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    A Man's Guide to Preventive Maintenance

    A Man's Guide to Preventive Maintenance

    "If they feel fine, they're not going to go to the doctor," explains Bob Ralston, NP, Intermountain Medical Center. "From age 18 until about age 30 there is a higher risk for testicular cancer, injury and accident prevention. Regardless of age, all men should be regularly checked for high blood pressure, cholesterol and diabetes." 

    Risk factors are conditions or habits that make you more likely to get a disease. If you know your risk factors, you know what you should keep a closer eye on in maintaining your health. Your risk factors are influenced by:

     - Your personal health history (high blood pressure, overweight, high cholesterol, signs of depression, etc.)
     - Your family history of diseases (cancer, diabetes, etc.)
     - Your lifestyle (inactivity, Tobacco use, alcohol use, etc.)

    Here's a checklist you can use to help identify your risk factors.

    Most regular health checks can provide you information about your overall health. But what screenings should you keep an eye on and at what intervals? 
    • Blood pressure: Check at least every two years, or at every office visit
    • Blood cholesterol: Check at least every five years, but more often if you have heart disease or other risk factors
    • Glucose (Blood sugar): Check only if your doctor recommends
    • Body Mass Index (BMI): Check every year
    • Physical activity: 150 minutes a week (30 minutes five days a week)
    • Depression: Check when you feel it may be necessary For a more complete list of the regular health checks you should get, see Page 2 of this document

    There are four types of cancer that men should be regularly screened for as they get older. Because if you catch cancer early enough, there's usually a lot you can do to get rid of it or slow it down. Catching it too late can mean death.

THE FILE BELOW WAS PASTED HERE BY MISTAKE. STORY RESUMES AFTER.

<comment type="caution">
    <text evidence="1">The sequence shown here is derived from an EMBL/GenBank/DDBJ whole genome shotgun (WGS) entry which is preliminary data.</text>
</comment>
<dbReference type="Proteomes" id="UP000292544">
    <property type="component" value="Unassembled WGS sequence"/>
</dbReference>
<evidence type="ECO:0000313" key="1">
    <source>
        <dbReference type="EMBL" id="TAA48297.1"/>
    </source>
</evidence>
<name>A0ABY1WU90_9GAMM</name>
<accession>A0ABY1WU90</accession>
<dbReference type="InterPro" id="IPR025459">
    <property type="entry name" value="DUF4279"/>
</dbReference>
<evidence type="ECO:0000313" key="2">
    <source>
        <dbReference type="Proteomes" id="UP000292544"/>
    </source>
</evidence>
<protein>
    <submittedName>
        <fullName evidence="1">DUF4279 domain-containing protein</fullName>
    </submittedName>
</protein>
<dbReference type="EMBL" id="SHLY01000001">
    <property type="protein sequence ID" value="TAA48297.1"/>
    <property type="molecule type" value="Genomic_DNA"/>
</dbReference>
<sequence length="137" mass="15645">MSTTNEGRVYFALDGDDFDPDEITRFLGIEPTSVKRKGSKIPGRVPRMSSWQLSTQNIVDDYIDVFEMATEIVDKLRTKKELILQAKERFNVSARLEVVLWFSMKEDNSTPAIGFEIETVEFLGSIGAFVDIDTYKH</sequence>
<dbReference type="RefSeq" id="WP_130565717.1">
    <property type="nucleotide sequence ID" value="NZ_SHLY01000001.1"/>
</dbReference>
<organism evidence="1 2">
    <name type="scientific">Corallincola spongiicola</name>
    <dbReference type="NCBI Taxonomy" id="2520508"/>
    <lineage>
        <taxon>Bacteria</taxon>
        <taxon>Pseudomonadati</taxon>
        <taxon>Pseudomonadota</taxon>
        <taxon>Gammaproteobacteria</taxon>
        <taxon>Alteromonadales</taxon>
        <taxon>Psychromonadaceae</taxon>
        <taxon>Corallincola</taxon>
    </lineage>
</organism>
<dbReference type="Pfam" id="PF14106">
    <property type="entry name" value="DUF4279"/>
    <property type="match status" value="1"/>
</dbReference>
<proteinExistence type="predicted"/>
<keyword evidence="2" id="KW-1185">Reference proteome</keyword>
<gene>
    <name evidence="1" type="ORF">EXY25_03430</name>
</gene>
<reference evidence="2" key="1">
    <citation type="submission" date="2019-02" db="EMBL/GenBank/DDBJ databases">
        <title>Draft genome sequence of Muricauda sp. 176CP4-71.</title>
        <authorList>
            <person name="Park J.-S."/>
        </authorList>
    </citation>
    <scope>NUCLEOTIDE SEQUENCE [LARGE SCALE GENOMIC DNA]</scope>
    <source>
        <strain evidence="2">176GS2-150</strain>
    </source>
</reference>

• Colon Cancer: Check between ages 50-75, but start earlier (age 40) if you have a family history of colon cancer
    • Prostate Cancer: Check if your doctor recommends
    • Testicular Cancer: If you notice changes, see your doctor for screening
    • Skin Cancer: If you notice changes, see your doctor for screening
    For a more complete list of the regular health checks you should get, see Page 3 of this document

    Immunizations are a simple way to help protect you from diseases. Some of the more common immunizations include:
    • Flu: Every fall or winter
    • Pneumonia: One time before 65 if you smoke or have asthma, COPD, heart disease or diabetes; After 65, one dose Prevnar and one dose Pneumovax, a year apart
    • HPV: Before age 26
    • Td booster or Tdap: Every 10 years
    • Zoster: One time after age 60*
    • Other immunizations that should be received if you didn't get them as a child are HepB, chicken pox, and MMR*

    (*may not be covered by Medicare)

    One of the best ways to maintain your health is to live a healthy lifestyle. Here are six habits you should commit to in order to obtain or maintain a healthy lifestyle.
    • At least 150 minutes of physical activity a week (i.e., reduce your sitting time)
    • Eat 2 cups of fruit and 2-3 cups of vegetables every day
    • Sleep 7-8 hours every night
    • Don't use tobacco
    • Limit alcohol to 2 drinks a day or fewer
    • Wear a seat belt when driving or a helmet when riding
    It may seem like there is a lot to think about, but preventive care doesn't have to be difficult. Use the last page in this document to identify one thing you can do in each of the five areas to take better care of your health - and be sure to follow your doctor's recommendations. 

    Watch this KUTV Check Your Health spot about men and preventive maintenance.